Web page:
Hear some of the year's most memorable NPR stories and musical performances in these special podcasts.
Memorable Moments Podcast »
Memorable Moments 2007
At War, At Home
An NPR investigation last December found that supervisors at Colorado's Fort Carson punished soldiers who suffered mental anguish. Leaders at the base now attend mandatory training on spotting troubled soldiers, but mental health experts say it may be doing as much harm as good.
There have been at least 110 suicide attacks in Afghanistan this year. An Afghan doctor who conducts bombers' autopsies says that up to 80 percent of suicide bombers in Kabul are disabled.
Hassan Khaliday, a 24-year-old dentist struggling in war-torn Iraq, tells of the torture and decapitation of a close friend. His corpse was left in one of the markets. Khaliday says this is the reality of Baghdad; happiness is destroyed. He sought refuge in Jordan but was refused entry.
Army Spc. Ron Hinkle barely survived an IED blast in Iraq that left him with brain damage. Bad advice from the Army has left him with mounting medical bills. Now he and his family may lose their Colorado ranch.
The first hour after an attack is crucial for wounded soldiers. Injured troops who get medical help have a 95 percent chance of surviving. Eagle Dustoff, a medevac unit in Iraq, keeps its mission simple: Evacuate the wounded as quickly as possible.
The Yellow River has long reflected the glories and the problems of China's past. Today, rapid industrialization is taking its toll on the country's "mother river." In this five-part series, NPR travels along the river to see the threats and challenges that lie ahead.
In what was once the capital of the Ottoman Empire, one of Istanbul's most notorious slums has sprung up. Tarlabasi is a densely populated maze of narrow streets that wend between crumbling Ottoman-era houses built on a hillside.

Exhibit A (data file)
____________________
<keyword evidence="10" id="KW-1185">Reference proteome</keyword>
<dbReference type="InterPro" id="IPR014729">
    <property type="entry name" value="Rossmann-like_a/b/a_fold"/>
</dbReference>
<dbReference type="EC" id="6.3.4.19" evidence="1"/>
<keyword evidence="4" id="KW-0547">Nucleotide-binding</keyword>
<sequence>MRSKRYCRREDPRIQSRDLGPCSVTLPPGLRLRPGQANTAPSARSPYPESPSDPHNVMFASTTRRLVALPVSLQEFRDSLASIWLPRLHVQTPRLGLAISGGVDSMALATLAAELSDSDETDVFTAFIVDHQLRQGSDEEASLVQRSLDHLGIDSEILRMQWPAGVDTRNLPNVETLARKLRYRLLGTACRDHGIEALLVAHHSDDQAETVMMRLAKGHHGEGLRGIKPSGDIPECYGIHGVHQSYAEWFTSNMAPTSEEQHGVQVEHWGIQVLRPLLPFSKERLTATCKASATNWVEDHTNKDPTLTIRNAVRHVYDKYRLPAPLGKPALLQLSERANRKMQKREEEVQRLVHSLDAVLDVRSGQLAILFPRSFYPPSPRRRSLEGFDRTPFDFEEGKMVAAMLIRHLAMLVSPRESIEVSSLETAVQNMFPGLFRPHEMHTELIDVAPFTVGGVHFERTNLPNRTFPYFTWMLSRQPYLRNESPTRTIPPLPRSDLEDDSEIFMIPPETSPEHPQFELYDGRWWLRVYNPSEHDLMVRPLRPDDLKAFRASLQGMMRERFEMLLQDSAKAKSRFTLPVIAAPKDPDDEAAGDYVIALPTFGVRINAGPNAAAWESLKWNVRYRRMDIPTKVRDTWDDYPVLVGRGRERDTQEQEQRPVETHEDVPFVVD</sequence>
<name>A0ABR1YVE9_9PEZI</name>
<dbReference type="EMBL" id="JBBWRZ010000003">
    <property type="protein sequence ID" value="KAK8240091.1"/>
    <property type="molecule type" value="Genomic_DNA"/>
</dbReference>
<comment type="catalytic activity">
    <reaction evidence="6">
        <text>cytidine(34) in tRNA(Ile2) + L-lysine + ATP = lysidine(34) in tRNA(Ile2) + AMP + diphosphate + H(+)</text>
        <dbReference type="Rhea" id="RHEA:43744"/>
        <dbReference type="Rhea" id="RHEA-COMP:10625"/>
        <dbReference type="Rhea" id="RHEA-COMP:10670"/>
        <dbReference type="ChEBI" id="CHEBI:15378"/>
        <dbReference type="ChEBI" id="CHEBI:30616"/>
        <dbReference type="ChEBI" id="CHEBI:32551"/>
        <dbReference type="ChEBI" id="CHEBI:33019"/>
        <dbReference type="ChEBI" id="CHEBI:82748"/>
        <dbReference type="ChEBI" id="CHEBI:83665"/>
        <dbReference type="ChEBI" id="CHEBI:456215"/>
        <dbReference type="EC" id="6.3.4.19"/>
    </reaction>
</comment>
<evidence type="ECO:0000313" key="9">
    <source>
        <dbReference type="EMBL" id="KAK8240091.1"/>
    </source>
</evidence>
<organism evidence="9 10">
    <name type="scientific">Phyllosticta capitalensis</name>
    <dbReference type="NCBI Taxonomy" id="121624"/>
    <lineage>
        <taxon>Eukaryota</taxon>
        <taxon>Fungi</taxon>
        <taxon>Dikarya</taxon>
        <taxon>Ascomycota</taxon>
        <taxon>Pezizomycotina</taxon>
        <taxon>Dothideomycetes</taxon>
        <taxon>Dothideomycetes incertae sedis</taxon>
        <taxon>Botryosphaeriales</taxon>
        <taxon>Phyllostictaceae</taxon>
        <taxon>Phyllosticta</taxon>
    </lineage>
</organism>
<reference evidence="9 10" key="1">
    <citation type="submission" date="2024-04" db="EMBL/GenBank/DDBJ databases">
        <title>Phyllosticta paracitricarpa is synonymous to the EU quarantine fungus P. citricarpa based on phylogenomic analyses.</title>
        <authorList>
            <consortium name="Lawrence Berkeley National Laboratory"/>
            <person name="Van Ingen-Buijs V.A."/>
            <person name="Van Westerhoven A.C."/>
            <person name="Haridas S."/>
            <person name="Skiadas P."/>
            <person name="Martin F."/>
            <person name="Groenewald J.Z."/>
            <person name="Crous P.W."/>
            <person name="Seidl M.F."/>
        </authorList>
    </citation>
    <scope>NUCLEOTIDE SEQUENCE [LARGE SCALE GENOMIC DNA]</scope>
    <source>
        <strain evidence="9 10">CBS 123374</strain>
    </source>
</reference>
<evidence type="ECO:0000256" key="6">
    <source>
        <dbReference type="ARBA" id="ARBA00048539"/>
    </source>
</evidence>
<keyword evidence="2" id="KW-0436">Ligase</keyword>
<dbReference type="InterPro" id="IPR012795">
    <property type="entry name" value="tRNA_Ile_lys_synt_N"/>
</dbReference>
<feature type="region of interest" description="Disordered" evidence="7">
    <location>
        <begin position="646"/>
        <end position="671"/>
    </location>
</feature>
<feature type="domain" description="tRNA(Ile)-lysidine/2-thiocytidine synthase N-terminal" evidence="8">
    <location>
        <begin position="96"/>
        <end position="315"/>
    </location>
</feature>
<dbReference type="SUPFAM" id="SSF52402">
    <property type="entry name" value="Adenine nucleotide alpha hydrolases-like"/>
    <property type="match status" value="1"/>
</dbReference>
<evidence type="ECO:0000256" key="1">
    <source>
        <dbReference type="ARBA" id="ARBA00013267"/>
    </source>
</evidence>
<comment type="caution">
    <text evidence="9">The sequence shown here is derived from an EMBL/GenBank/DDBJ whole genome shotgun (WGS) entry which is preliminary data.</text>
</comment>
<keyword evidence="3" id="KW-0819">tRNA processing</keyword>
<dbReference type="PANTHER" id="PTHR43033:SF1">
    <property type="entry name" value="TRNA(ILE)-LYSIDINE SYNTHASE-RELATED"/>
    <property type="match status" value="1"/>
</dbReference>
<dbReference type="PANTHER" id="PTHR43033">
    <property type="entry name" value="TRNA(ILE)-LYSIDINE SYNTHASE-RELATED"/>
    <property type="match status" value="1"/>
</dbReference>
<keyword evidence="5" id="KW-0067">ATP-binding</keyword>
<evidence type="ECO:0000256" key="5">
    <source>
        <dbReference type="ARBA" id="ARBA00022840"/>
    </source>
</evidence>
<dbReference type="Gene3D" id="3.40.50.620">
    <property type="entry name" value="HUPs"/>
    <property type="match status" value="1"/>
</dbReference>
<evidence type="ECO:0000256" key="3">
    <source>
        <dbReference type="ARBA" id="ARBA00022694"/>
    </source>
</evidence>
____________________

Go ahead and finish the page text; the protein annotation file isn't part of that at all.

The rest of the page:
Iran's leaders have seen their nation as the key regional power in the Middle East. But since the Islamic Revolution, Iran has been consistently unable to fulfill this ambition. NPR examines the country and its relationships with its neighbors.
India's holy Ganges River travels 1,550 miles from the Himalayas and across the plains of north India before spilling into the Bay of Bengal. A five-part series explores life along the river: its extremes of ancient and modern, rural and urban, and rich and poor.
Laura Bush has just completed a tour of Africa, stopping at a school in Bamako, Mali. The U.S. Embassy there helped to spruce up the school before her arrival, making it more amenable to a photo-op.
To get to the heart of the global warming story, you've got to look past the polar bears and melting glaciers. Because the scientific explanation for climate change depends to a very large degree on the behavior of one very particular atom: carbon. In five animated episodes, Robert Krulwich explains why it's all about carbon.
Iceland's winters are long, dark and cold. But one of the country's favorite winter hobbies is to take a swim in outdoor heated pools or lounge in backyard hot tubs. Heat and electricity are cheap, clean and plentiful here — and Iceland wants other countries to take notice.
In an effort to meet a Kyoto Protocol pledge, Japan managed to cut about 1.4 million tons of CO2 emissions last year. The nation reduced summer air-conditioning use, overturning a decades-old "suit and tie" tradition along the way.